The 2013 Country Bloom7. 2013 Country Bloom – A sweet Rosé made with Chambourcin grapes.

8. 2013 Vidal Blanc – This reminded me of liquid fruit salad in a glass. A good summer offering but not really to my taste. Fran loved it, though.

Custom made SangriaSo, today was Sangria Saturday. I picked up a bottle of Blue Hen Blue to mix up for this. The deal was that you can pick any bottle of Harvest Ridge wine, and they will mix it with your choice of fruit and ice it and blend it for you. The girls took care of personalizing the Sangria while I wandered outside for a cheeseburger. I don’t think I’m the hardest person to please but I would say that it was a damn perfect pairing.

Thanks to Kira, the rest of the staff at Harvest Ridge and Backyard Louie’s for a great afternoon. You reaffirm the reason that I keep doing this. Cheers!

Harvest Ridge Winery is brand, spanking new and it’s built for groups and events. Get over there and break it in.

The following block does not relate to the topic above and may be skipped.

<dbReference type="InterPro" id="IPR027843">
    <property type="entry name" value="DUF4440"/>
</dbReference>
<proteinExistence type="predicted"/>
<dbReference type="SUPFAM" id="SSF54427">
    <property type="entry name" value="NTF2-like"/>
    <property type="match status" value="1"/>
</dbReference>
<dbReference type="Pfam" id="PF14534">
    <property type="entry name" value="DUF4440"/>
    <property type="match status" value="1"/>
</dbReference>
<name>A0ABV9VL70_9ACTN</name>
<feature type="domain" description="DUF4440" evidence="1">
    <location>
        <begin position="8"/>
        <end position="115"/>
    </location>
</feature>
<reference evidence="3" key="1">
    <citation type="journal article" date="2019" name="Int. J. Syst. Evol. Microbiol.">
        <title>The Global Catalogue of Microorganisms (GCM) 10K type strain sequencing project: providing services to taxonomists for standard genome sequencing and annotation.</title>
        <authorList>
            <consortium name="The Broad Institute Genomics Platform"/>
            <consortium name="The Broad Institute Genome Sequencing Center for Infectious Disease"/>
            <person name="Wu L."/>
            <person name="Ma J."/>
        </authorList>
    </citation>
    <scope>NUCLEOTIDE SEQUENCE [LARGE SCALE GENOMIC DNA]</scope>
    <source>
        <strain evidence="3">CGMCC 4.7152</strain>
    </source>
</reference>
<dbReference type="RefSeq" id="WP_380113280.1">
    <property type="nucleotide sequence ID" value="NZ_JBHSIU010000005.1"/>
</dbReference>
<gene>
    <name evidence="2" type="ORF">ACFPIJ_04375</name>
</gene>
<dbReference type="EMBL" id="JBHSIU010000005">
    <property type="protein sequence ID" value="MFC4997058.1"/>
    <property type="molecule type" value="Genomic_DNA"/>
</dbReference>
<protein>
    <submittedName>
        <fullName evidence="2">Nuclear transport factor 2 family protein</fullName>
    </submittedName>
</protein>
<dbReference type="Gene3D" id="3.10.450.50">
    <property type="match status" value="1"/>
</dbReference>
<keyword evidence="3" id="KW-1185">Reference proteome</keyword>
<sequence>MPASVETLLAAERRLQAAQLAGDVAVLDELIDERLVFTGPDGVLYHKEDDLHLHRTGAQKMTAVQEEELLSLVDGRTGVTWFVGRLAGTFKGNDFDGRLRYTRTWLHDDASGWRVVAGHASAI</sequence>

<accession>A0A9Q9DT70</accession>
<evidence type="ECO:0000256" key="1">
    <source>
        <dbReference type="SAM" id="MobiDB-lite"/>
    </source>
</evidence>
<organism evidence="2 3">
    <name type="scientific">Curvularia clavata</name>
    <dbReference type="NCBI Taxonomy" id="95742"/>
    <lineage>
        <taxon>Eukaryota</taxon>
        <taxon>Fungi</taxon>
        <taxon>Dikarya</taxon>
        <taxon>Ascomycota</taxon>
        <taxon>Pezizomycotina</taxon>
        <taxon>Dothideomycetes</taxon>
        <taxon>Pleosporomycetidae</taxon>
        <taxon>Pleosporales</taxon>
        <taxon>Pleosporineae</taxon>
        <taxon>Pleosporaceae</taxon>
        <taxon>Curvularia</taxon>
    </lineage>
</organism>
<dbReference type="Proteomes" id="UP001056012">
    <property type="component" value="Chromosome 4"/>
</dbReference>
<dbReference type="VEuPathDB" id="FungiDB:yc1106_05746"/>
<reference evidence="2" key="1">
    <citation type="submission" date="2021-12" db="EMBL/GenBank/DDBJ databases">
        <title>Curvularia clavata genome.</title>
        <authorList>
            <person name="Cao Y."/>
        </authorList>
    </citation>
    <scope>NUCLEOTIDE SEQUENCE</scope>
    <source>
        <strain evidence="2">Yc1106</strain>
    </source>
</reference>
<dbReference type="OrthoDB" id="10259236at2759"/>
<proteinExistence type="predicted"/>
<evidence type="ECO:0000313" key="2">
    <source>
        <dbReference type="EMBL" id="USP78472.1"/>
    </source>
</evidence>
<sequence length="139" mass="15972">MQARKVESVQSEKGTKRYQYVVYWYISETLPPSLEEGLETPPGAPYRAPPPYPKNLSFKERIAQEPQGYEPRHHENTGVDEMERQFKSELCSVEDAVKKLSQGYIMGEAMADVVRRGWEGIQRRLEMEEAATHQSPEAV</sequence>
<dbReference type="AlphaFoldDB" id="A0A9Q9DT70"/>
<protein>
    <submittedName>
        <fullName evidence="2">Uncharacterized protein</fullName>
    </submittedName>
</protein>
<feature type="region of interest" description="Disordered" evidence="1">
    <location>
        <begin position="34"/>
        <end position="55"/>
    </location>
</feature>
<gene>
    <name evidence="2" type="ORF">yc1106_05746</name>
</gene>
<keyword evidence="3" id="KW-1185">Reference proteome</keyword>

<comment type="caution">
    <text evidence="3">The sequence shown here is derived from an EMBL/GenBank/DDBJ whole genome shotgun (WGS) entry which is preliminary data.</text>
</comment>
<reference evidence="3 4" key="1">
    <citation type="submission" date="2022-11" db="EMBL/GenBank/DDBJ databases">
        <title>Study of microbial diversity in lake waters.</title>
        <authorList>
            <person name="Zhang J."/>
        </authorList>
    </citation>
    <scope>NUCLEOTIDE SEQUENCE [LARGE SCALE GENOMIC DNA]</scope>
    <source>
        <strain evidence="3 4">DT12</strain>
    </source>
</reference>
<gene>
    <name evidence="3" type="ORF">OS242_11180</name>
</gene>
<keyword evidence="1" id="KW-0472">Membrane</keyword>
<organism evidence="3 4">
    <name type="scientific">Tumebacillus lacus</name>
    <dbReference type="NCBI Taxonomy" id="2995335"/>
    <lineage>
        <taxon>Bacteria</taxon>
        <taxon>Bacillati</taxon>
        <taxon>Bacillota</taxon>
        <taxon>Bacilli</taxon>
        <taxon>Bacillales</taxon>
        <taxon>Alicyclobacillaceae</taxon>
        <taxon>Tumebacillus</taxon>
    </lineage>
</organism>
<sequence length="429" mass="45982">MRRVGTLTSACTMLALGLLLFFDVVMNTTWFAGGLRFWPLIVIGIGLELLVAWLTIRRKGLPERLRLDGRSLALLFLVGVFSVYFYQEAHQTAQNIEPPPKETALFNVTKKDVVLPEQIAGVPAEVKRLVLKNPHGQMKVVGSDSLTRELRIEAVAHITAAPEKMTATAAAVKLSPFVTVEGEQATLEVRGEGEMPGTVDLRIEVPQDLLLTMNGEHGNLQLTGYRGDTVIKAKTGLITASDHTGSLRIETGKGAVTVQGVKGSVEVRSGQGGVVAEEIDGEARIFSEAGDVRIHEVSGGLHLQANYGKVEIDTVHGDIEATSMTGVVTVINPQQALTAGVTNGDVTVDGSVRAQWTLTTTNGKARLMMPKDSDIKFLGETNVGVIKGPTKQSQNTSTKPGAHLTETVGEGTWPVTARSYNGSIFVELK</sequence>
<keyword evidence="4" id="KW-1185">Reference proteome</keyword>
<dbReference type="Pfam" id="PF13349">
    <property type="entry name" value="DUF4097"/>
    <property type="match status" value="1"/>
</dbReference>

Links:

Harvest Ridge Winery
Delaware Wineries Association on Facebook
Backyard Louie’s BBQ

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Maryland’s Eastern Shore – Part 1 of 4

There’s a lot to be said for getting out of the house, even if it’s only for a day or two. So, in celebration of Fran’s birthday, I whisked her away to a bed and breakfast near the Chesapeake Bay in eastern Maryland.

Heading south!I was really looking forward to this trip and the opportunity to sample some new offerings from our neighbors to the south. We were meeting up with a few friends in that area over the course of the weekend and the beautiful weather in the forecast helped with the positive vibes. I’ve been feeling like a caged animal lately and itching to travel.

So anyway, on Saturday morning, we set off for the historic village of Chestertown. We picked up our cohort Debbie, who lives on the bay near there. Chestertown hosts a farmers’ market on Saturday mornings and some local wine producers pour there. It seemed like a great way to kick off the weekend.

Farmers’ markets rock. You find all kinds of awesome, regionally-grown food and local artists showing off their wares. I was surprised to see some Amish this far south selling their fantastic baked goods.

Side note: If you’ve never tried shoo-fly pie, heated in the microwave and covered in whipped cream, you’re missing out. We were late, they had sold out of it already.